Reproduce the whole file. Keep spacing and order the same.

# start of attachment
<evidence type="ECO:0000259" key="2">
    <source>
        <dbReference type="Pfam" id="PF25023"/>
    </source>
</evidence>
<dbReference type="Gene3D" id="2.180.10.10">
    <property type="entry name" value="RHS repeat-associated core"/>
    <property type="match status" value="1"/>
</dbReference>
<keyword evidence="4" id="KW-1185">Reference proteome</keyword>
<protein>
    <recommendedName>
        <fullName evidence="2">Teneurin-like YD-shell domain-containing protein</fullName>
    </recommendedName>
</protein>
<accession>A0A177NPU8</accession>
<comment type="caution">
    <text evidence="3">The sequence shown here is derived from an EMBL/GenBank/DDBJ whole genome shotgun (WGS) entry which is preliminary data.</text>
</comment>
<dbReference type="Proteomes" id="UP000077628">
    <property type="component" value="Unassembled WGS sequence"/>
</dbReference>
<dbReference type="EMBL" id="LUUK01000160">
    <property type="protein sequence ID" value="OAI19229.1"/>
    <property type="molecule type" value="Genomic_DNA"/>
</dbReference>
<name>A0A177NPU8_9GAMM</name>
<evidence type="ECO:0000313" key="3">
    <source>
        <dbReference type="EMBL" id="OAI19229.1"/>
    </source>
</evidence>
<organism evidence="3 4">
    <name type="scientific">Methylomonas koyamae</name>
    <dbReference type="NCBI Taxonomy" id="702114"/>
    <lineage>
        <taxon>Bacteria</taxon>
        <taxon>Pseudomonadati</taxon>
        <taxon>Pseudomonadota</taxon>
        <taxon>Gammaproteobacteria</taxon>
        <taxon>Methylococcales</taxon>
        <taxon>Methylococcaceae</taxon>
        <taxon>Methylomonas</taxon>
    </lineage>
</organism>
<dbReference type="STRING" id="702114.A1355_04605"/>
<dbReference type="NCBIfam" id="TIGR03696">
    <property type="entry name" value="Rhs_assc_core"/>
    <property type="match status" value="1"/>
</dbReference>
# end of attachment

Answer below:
<evidence type="ECO:0000259" key="2">
    <source>
        <dbReference type="Pfam" id="PF25023"/>
    </source>
</evidence>
<dbReference type="Gene3D" id="2.180.10.10">
    <property type="entry name" value="RHS repeat-associated core"/>
    <property type="match status" value="1"/>
</dbReference>
<keyword evidence="4" id="KW-1185">Reference proteome</keyword>
<protein>
    <recommendedName>
        <fullName evidence="2">Teneurin-like YD-shell domain-containing protein</fullName>
    </recommendedName>
</protein>
<accession>A0A177NPU8</accession>
<comment type="caution">
    <text evidence="3">The sequence shown here is derived from an EMBL/GenBank/DDBJ whole genome shotgun (WGS) entry which is preliminary data.</text>
</comment>
<dbReference type="Proteomes" id="UP000077628">
    <property type="component" value="Unassembled WGS sequence"/>
</dbReference>
<dbReference type="EMBL" id="LUUK01000160">
    <property type="protein sequence ID" value="OAI19229.1"/>
    <property type="molecule type" value="Genomic_DNA"/>
</dbReference>
<name>A0A177NPU8_9GAMM</name>
<evidence type="ECO:0000313" key="3">
    <source>
        <dbReference type="EMBL" id="OAI19229.1"/>
    </source>
</evidence>
<organism evidence="3 4">
    <name type="scientific">Methylomonas koyamae</name>
    <dbReference type="NCBI Taxonomy" id="702114"/>
    <lineage>
        <taxon>Bacteria</taxon>
        <taxon>Pseudomonadati</taxon>
        <taxon>Pseudomonadota</taxon>
        <taxon>Gammaproteobacteria</taxon>
        <taxon>Methylococcales</taxon>
        <taxon>Methylococcaceae</taxon>
        <taxon>Methylomonas</taxon>
    </lineage>
</organism>
<dbReference type="STRING" id="702114.A1355_04605"/>
<dbReference type="NCBIfam" id="TIGR03696">
    <property type="entry name" value="Rhs_assc_core"/>
    <property type="match status" value="1"/>
</dbReference>